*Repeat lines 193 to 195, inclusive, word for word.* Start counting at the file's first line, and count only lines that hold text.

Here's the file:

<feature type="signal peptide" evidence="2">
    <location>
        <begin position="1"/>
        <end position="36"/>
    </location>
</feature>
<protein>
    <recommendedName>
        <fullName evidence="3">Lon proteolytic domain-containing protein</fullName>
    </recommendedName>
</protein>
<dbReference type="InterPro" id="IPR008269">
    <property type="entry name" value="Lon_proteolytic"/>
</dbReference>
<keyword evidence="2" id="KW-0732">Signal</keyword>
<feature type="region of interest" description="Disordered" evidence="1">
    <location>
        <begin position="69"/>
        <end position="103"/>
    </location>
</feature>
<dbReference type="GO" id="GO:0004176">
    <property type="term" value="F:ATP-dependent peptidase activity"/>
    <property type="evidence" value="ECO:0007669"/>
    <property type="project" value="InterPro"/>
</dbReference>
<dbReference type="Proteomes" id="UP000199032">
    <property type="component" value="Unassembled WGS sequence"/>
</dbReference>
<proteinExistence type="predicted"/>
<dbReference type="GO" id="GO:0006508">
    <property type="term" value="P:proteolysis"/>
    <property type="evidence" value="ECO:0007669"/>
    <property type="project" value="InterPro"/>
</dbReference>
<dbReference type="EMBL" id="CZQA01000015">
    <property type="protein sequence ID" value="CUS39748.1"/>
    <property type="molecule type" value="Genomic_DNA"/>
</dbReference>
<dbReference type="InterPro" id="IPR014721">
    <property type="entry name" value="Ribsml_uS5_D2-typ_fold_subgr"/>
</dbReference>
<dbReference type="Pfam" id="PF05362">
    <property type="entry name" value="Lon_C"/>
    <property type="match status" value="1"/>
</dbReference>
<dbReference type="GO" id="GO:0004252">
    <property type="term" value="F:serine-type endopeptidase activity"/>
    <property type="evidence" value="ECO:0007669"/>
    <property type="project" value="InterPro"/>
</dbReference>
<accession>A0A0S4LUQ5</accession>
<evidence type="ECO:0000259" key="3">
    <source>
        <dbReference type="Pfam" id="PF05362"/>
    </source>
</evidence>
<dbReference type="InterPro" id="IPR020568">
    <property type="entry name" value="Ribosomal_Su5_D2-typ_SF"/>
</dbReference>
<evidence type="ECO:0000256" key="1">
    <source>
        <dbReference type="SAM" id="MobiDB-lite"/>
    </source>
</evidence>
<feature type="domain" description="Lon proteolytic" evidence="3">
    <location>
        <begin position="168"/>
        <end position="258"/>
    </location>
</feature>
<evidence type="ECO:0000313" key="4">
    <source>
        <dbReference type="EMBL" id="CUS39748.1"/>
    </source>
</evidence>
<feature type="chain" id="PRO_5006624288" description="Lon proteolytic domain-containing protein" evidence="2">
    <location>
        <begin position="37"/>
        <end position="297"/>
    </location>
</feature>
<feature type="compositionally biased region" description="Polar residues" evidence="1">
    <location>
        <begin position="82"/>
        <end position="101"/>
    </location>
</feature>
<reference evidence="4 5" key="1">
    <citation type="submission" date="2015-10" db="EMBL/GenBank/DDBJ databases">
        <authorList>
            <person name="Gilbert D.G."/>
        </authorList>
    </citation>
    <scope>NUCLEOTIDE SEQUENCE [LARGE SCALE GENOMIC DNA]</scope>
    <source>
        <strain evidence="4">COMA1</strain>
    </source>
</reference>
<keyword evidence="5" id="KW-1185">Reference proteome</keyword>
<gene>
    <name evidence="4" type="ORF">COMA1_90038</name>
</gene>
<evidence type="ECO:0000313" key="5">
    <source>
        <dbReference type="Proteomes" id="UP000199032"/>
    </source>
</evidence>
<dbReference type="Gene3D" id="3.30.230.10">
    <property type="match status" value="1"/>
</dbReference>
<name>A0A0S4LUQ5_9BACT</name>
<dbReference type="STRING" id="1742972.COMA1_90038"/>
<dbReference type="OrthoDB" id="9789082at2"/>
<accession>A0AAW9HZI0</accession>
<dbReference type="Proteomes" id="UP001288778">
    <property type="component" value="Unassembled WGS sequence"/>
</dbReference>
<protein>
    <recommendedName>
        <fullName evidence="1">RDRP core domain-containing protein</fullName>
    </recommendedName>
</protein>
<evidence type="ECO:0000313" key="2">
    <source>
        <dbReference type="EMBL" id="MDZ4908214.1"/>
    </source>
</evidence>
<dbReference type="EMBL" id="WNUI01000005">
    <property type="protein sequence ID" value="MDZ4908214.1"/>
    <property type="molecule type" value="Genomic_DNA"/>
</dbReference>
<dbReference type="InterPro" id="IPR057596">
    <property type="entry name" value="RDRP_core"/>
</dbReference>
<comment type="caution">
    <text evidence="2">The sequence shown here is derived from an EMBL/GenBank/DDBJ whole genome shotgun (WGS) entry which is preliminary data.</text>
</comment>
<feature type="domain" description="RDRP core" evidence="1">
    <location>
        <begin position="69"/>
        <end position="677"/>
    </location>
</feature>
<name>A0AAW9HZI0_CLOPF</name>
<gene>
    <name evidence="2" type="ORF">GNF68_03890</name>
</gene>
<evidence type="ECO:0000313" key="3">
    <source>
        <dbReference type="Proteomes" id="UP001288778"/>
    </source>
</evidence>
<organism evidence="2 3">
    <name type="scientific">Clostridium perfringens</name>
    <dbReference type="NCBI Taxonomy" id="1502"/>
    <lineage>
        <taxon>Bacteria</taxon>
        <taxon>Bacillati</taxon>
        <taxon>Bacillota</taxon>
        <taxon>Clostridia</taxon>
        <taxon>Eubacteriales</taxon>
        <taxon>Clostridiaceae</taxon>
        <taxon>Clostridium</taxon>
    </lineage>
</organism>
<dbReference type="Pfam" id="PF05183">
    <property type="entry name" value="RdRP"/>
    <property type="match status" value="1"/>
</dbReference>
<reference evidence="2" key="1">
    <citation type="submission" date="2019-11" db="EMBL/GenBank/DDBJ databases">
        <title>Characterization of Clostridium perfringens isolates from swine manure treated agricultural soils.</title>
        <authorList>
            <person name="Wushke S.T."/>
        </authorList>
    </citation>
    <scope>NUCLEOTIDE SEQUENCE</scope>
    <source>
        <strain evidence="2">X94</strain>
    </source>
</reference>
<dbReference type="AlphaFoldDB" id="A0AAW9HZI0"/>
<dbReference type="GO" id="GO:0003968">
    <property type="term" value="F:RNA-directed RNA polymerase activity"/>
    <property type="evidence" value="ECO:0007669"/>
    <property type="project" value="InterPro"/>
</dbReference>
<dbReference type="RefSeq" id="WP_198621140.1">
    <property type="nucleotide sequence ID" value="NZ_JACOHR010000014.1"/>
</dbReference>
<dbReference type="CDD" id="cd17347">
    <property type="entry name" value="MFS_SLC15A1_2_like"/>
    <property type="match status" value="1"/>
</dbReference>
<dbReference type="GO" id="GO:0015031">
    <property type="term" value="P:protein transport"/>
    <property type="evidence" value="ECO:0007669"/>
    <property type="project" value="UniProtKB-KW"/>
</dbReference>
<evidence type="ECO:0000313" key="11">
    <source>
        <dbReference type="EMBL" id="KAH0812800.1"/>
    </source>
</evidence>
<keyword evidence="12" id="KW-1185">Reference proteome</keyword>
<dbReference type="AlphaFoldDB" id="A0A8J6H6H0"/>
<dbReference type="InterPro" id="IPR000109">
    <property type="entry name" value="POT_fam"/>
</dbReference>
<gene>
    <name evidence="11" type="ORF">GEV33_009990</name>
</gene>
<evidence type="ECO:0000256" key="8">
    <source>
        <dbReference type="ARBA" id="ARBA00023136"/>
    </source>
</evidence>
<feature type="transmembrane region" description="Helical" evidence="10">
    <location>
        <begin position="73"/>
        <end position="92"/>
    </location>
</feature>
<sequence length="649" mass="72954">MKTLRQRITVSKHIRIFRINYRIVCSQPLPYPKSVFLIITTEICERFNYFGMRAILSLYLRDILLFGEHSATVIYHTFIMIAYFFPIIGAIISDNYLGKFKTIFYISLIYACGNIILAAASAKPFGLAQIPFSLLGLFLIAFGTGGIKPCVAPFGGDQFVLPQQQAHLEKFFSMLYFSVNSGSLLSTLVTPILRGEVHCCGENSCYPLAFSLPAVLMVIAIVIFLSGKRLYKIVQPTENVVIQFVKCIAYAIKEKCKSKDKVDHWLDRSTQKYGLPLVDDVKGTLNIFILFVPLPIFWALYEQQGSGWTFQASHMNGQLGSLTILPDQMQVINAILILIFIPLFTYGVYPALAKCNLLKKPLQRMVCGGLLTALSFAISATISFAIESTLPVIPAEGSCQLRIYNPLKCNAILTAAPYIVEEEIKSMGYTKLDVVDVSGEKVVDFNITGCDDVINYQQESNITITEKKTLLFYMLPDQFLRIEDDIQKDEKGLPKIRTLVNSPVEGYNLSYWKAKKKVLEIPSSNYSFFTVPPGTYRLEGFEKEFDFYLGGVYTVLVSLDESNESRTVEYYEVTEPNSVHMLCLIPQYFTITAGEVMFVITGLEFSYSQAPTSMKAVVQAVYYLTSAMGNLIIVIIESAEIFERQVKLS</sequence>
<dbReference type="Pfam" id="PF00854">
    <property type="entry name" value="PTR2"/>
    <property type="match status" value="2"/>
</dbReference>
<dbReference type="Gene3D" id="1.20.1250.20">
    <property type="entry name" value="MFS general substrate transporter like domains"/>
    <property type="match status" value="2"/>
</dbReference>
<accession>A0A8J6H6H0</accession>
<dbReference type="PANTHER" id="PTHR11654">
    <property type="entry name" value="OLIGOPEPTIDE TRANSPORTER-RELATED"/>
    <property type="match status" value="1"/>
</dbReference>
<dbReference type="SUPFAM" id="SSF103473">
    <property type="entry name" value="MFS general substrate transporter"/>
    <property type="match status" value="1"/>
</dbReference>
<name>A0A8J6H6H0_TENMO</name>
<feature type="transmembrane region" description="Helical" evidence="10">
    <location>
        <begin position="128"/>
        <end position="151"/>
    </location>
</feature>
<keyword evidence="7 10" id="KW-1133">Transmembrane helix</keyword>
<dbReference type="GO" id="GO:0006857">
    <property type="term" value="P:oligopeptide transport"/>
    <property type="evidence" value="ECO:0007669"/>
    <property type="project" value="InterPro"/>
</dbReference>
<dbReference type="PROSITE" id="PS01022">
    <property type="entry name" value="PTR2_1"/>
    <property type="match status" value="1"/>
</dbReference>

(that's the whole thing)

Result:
    <property type="entry name" value="MFS_SLC15A1_2_like"/>
    <property type="match status" value="1"/>
</dbReference>